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Wednesday, August 22, 2012

TEGH and Safety

Over the past year, there have been two episodes of concern regarding mental health patients at Toronto East General Hospital. The shooting death of Michael Eligon on February 3 of this year, left the neighbourhood scared about flying bullets and patient safety. Last month, the city was on alert looking for another TEGH patient that had walked out of the mental health unit and disappeared (unofficially, the TEGH calls this an 'elopement').

A community meeting was organized last month and according to a Pioneer source, the hospital and 54 Division have both committed to working with the community to address ongoing safety concerns. One of the biggest challenges facing the hospital is that TEGH is undergoing a multi-year re-development project which, on top of more traffic nightmares, could quite possibly open up even more opportunities for safety issues to arise.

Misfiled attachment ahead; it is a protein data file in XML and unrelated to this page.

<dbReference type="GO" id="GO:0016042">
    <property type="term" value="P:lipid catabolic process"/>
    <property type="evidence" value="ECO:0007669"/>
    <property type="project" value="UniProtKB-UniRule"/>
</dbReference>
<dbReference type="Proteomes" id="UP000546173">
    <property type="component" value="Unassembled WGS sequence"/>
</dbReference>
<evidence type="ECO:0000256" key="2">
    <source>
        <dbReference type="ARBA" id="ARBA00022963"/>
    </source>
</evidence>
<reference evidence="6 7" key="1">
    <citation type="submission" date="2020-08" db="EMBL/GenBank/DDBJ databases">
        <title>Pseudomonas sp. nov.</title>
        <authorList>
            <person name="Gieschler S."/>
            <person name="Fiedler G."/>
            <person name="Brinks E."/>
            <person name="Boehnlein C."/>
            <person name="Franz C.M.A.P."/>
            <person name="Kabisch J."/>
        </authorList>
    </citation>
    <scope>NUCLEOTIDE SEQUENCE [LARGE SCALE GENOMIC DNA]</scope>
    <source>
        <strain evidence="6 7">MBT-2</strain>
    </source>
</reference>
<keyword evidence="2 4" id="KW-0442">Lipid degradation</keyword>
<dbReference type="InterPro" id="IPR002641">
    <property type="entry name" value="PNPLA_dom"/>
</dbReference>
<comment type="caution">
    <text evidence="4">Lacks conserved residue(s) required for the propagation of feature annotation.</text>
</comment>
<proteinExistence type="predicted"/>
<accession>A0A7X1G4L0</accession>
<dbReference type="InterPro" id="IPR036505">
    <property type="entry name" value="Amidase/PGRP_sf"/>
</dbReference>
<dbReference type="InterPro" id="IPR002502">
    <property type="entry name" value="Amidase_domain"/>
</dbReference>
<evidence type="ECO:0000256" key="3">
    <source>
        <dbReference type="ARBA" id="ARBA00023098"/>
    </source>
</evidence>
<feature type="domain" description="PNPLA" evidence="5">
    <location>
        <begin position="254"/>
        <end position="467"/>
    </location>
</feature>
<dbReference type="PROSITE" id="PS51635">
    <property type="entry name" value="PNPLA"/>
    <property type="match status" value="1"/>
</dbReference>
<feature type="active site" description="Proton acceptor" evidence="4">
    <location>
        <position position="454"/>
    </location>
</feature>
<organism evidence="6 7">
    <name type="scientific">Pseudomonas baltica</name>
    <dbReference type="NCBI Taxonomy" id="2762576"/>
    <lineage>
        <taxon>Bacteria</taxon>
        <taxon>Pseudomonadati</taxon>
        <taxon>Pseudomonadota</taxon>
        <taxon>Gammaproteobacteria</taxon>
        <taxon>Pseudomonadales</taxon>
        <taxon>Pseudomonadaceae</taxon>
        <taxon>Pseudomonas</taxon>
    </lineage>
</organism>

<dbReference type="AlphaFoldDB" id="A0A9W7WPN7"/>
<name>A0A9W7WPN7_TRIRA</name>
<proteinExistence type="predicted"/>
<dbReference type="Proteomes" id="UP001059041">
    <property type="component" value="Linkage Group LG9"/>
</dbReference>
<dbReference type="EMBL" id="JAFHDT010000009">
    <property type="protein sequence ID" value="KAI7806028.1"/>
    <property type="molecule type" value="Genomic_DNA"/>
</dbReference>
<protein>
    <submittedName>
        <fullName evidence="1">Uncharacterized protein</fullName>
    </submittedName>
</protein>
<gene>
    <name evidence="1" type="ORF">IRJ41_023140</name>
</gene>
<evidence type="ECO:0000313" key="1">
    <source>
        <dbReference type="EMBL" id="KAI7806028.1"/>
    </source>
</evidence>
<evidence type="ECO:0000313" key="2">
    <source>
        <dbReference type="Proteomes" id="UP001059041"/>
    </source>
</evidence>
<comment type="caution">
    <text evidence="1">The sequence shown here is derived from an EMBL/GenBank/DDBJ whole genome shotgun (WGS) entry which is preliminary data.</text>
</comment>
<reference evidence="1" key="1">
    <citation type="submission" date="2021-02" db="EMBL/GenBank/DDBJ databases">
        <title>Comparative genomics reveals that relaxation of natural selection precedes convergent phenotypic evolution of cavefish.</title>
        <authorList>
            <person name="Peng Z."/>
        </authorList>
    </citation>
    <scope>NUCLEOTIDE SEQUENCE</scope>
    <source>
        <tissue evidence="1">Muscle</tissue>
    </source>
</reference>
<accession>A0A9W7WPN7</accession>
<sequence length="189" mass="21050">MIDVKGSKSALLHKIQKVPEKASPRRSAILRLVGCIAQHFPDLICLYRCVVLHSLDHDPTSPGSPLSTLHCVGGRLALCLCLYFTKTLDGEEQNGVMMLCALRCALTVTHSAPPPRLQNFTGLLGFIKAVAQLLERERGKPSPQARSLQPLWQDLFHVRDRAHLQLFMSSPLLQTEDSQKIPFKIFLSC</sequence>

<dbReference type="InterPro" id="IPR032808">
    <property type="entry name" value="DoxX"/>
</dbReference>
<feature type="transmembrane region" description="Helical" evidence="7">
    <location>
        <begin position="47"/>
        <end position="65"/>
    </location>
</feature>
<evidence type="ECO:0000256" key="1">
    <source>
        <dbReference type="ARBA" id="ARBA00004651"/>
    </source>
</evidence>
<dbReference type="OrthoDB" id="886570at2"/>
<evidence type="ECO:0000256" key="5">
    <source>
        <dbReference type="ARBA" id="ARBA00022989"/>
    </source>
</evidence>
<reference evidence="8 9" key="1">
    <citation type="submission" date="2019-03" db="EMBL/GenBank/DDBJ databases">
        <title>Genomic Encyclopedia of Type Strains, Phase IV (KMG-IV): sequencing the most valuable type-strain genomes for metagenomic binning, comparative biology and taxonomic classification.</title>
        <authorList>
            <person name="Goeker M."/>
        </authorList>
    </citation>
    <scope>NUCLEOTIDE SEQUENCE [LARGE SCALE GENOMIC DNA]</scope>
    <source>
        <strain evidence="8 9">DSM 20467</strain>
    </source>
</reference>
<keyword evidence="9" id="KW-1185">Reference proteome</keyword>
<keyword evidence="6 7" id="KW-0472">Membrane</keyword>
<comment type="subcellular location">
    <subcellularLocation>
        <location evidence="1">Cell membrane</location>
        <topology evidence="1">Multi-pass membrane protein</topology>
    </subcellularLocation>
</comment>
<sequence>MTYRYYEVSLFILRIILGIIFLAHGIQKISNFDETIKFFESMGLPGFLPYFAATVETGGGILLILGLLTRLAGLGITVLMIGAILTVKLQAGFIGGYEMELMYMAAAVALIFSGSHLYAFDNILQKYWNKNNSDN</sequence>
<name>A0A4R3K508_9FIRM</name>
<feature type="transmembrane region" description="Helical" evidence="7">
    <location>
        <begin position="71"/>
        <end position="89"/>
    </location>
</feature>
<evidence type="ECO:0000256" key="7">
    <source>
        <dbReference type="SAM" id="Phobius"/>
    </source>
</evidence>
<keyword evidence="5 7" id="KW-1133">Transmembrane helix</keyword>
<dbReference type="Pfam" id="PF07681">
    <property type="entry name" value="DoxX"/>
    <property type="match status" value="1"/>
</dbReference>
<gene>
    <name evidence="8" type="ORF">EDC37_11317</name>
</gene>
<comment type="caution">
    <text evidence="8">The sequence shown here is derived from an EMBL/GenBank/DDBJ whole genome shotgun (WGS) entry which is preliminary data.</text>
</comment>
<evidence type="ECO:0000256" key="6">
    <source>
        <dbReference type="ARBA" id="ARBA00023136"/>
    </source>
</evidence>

Here are two important items that Pioneer wanted to share:

a) If you are in a situation that you feel requires hospital security, for instance an eloping patient, you can call TEGH Securiy directly at (416) 469-6016. They have trained security staff that will respond 24/7.

b) Councillor Janet Davis has started a petition to bring a Mobile Crisis Intervention Team to TEGH and the area. These teams include a nurse trained in mental health support and a partner police officer. Their role is non-violent intervention and support during a mental health crisis. The petition was signed by community members at the community meeting and is being supported by community organizations such as DECA. Davis will be presenting this to LHIN to ask for funding in September. If you support this initiative, please don't hesitate to email the councillor's office with your endorsement. You can find all her contact information here.

Creating a safe community involves everyone's participation. While this re-energized relationship between councillors, the hospital, the community and the police is a great thing, it should not have been lacking in the first place. Will this renewed vigilance create an immediate effect on the neighbourhood? Probably, but maintaining it over the years will be the tough job.

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